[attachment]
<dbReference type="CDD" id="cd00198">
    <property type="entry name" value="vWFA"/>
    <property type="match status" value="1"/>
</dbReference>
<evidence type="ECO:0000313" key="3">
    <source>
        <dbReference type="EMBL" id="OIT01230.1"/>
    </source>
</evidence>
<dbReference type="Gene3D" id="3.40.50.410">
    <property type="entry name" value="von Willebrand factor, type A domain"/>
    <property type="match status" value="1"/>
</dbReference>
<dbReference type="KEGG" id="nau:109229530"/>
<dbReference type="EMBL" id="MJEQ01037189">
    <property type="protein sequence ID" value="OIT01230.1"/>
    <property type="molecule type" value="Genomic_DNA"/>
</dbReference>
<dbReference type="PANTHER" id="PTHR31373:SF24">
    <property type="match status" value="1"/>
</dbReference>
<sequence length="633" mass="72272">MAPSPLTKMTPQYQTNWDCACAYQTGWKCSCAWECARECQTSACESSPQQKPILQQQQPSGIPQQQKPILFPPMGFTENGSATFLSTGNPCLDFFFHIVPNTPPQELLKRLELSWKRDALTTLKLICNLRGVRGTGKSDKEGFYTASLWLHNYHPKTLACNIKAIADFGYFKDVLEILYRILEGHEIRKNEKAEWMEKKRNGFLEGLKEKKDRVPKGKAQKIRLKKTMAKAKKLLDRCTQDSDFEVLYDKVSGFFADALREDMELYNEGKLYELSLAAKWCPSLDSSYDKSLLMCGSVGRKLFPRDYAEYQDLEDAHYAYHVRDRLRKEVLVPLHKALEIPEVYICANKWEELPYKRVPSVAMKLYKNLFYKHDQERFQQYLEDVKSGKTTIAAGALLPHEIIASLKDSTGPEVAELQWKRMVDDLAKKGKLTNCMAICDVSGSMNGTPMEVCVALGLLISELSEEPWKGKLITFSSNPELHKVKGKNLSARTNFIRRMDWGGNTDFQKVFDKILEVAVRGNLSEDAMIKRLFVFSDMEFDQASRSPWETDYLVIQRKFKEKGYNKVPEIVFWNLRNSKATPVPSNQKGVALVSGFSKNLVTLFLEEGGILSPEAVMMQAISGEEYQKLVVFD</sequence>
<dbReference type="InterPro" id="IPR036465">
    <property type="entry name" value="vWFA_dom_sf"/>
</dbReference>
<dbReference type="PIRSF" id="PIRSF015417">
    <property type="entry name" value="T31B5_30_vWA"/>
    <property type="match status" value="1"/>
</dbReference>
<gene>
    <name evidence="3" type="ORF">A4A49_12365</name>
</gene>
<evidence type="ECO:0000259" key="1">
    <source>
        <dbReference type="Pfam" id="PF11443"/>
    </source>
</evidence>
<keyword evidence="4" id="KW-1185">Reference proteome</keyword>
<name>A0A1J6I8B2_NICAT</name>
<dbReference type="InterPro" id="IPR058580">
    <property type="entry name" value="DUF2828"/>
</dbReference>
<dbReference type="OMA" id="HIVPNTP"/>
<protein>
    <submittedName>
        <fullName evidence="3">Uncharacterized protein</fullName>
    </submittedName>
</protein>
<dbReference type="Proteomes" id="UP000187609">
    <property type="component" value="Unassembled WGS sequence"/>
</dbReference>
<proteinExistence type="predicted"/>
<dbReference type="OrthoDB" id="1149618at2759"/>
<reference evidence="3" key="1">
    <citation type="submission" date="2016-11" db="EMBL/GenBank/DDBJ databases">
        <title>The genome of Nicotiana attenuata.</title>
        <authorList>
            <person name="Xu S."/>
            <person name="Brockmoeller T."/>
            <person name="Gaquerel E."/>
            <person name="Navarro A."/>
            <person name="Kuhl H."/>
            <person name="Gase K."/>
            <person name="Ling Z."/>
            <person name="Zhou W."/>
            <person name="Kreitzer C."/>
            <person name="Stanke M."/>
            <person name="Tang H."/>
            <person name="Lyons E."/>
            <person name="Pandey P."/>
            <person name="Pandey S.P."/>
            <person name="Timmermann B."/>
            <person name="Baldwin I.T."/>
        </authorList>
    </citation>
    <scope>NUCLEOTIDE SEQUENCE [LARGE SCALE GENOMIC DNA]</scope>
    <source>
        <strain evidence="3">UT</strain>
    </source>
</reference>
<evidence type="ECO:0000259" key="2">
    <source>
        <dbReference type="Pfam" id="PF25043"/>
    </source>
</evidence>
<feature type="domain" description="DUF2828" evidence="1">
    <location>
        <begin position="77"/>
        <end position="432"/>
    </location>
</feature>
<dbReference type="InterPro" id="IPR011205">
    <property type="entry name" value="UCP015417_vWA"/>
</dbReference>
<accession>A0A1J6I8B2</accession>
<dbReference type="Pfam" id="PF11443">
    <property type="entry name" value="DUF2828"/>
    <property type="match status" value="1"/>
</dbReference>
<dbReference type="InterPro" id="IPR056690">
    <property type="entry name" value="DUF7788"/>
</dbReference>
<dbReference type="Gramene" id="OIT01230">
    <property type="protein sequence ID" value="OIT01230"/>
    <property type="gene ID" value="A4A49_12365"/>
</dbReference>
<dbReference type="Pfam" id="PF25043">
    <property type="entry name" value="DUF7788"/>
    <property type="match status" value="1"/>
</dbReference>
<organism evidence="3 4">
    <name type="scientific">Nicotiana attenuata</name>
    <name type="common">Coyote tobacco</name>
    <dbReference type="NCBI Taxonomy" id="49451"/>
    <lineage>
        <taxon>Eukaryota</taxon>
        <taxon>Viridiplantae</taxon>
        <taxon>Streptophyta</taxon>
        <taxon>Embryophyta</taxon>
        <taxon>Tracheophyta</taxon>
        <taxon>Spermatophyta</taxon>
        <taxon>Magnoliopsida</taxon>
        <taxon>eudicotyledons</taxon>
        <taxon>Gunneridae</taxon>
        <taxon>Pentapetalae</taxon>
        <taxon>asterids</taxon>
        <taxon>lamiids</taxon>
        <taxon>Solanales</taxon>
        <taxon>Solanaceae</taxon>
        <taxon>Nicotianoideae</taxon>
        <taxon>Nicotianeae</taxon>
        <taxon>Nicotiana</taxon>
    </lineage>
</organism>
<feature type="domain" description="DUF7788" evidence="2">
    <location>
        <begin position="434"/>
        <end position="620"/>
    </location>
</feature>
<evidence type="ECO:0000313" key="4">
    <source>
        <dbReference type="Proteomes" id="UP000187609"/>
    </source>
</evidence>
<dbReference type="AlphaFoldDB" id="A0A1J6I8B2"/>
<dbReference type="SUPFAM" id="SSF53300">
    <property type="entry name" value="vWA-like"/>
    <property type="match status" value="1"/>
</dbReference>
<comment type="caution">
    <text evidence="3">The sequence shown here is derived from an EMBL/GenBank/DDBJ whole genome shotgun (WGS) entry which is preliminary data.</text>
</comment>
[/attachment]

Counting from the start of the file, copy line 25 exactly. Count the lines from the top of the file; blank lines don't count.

</dbReference>